• Use images of young people which are respectful (not degrading, or sexual images).
  • Reproduce images of young people only where we have the written permission of their parents/carers.

Reporting – responding to allegations and concerns

We endeavour to ensure that this policy is properly implemented so the likelihood of an actual situation of abuse occurring from within the organisation will be reduced. Unfortunately, incidents may still arise or information be brought to our attention about the behaviour of another staff member which creates cause for concern. We may also become aware of situations of actual, or suspected, abuse from outside the organisation.

It is not the responsibility of staff to decide whether or not child abuse has taken place. All staff, however, do have a responsibility to act on any concerns by reporting them to the Designated Safeguarding Officer or Deputy Officer in their absence.

To ensure that all such situations are handled appropriately and effectively, a reporting procedure to support this policy has been implemented:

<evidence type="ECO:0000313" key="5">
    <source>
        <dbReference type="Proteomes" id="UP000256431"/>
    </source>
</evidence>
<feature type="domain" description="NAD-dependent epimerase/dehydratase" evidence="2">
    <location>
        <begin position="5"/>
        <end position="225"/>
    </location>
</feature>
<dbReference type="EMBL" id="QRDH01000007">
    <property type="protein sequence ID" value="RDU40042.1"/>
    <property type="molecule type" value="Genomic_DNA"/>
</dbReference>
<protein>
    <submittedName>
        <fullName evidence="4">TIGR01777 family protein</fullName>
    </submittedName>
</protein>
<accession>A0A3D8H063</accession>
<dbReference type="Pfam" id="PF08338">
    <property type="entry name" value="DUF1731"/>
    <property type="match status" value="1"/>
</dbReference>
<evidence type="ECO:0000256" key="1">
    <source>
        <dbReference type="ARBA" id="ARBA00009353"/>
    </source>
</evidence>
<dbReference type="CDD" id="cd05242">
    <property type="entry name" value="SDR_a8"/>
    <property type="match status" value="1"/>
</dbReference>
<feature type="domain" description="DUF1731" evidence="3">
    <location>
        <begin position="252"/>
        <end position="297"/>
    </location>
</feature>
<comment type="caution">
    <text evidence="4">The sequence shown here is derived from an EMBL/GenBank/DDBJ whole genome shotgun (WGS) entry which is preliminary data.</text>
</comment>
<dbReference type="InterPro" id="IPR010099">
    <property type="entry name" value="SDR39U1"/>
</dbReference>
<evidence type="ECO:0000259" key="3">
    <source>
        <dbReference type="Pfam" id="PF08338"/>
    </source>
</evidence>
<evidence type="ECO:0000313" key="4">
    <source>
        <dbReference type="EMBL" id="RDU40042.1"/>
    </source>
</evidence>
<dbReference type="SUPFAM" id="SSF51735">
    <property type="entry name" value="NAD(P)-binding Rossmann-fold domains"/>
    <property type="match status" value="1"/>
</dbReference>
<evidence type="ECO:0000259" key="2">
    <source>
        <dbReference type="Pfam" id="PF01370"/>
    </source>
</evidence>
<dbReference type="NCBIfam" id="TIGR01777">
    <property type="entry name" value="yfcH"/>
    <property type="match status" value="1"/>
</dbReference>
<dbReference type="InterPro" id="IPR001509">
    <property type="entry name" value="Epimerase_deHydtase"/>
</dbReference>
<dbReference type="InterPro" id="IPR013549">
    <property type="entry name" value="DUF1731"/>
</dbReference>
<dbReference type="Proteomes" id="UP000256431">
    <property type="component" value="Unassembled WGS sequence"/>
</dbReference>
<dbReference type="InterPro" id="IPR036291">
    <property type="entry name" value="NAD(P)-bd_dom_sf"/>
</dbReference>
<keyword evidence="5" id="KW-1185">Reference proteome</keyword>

All allegations and concerns of abuse must be taken seriously, irrespective of the identity of the alleged perpetrator and victims, and severity of abuse.

All staff must report any of the following situations to the Designated Safeguarding Officer/Deputy Officer in their absence in relation to:

  • Any allegation of or concern about actual or suspected situations of abuse involving young person known to Progress to Excellence Ltd.
  • Any allegation of or concern about actual or suspected staff misconduct and/or criminal activity involving the abuse of a child/ children or young people whether or not they are known to Progress to Excellence Ltd in accordance with the reporting procedure.
  • No staff member must agree to keep information regarding actual or suspected abuse “confidential”. However, we will seek to discuss our concern with the young person in a way that is appropriate to their age and understanding and seek their agreement, and that of their parent or carer, if making a referral to the relevant agency. However, in situations where this may place the young person in immediate danger, the Designated Safeguarding Officer may make a decision to refer to the relevant agency without informing the young person and without obtaining the consent of their parents/carer.